General population segment

    ˇ In explaining how their maximum security classification affected how they served their time, five of the six women in the GP segment (83%) addressed issues relating to institutional placement

    ˇ Two of the six women in the GP segment (33%), both from Springhill Institution, considered the lack of available programming a result of being classified maximum and housed at Springhill.

    Well, I had to come to a male institution for one thing...we don't have very much movement because we are in a male institution and we are such a small part of it...There's no programs here... (Kerry)

    ˇ Three women in the GP segment (50%) argued that their classification level means that they are precluded from opportunities afforded other federally sentenced women.

    ...that's where they put you and forget about you...the emphasis is always put on the minimums and the mediums - like they're all the priority...because they're considered the ones that are going somewhere. (Kerry)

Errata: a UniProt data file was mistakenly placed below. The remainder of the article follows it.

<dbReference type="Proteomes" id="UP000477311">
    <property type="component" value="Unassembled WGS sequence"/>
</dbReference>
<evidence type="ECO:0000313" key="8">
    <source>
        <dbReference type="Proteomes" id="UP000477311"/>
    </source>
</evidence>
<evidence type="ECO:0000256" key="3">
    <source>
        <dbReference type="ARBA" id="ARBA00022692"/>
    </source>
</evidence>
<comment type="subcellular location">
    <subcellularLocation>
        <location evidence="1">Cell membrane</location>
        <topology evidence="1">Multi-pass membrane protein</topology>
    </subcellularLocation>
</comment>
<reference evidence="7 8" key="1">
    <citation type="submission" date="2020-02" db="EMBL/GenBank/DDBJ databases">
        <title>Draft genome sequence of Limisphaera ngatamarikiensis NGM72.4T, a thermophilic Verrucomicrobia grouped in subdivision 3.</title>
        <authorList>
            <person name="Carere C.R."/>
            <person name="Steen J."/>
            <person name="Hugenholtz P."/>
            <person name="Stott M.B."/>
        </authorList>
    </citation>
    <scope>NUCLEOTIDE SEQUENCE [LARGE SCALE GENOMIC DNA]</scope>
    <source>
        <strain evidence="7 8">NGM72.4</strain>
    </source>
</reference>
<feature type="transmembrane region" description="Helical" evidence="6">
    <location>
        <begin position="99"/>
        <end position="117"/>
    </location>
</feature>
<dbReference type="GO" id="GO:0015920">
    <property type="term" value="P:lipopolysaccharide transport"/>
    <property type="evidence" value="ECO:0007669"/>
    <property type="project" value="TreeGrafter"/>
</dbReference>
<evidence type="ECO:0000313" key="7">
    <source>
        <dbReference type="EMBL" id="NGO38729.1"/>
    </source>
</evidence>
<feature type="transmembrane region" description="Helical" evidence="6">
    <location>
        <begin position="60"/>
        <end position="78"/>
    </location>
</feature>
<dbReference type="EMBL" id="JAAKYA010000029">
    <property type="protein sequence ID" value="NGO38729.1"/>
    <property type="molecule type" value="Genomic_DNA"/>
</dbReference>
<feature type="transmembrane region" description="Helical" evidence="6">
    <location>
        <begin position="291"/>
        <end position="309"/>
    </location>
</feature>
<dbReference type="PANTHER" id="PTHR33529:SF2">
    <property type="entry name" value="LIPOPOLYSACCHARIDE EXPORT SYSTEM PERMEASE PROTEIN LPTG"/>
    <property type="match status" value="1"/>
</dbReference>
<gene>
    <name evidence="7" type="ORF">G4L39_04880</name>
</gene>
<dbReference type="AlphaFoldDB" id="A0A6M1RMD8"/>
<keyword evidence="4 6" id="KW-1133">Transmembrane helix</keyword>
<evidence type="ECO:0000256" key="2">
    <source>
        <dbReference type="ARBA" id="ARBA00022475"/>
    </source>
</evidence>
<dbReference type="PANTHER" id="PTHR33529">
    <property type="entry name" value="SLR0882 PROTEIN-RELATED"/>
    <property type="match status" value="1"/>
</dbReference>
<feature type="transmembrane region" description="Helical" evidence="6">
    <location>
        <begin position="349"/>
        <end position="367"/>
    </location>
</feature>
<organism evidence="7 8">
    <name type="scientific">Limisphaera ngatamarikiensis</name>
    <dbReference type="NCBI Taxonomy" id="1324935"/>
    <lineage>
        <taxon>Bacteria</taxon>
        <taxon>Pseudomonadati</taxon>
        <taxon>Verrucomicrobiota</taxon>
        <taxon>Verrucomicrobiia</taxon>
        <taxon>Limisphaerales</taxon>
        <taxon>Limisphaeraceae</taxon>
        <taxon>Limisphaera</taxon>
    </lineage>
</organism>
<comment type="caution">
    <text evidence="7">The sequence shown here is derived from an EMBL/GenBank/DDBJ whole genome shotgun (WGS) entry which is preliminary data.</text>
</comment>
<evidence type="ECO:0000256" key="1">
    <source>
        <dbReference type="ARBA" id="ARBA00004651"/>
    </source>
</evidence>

ˇ Three women in the GP segment (50%) addressed issues of eligibility for passes and being perceived negatively for parole as effects of being classified maximum security.

    Just that in all likelihood I won't be looked [on] very positively for ETAs, UTAs, parole. Well, it affects me in terms of placement - which institution I can be in - but I don't want to go to the new institution anyway...If I had to [I'd re-offend again in order to stay]. (Melissa)

    ˇ Only one woman in the GP segment (17%) stated that being classified as maximum had no bearing on how she served her time.

Special needs population segment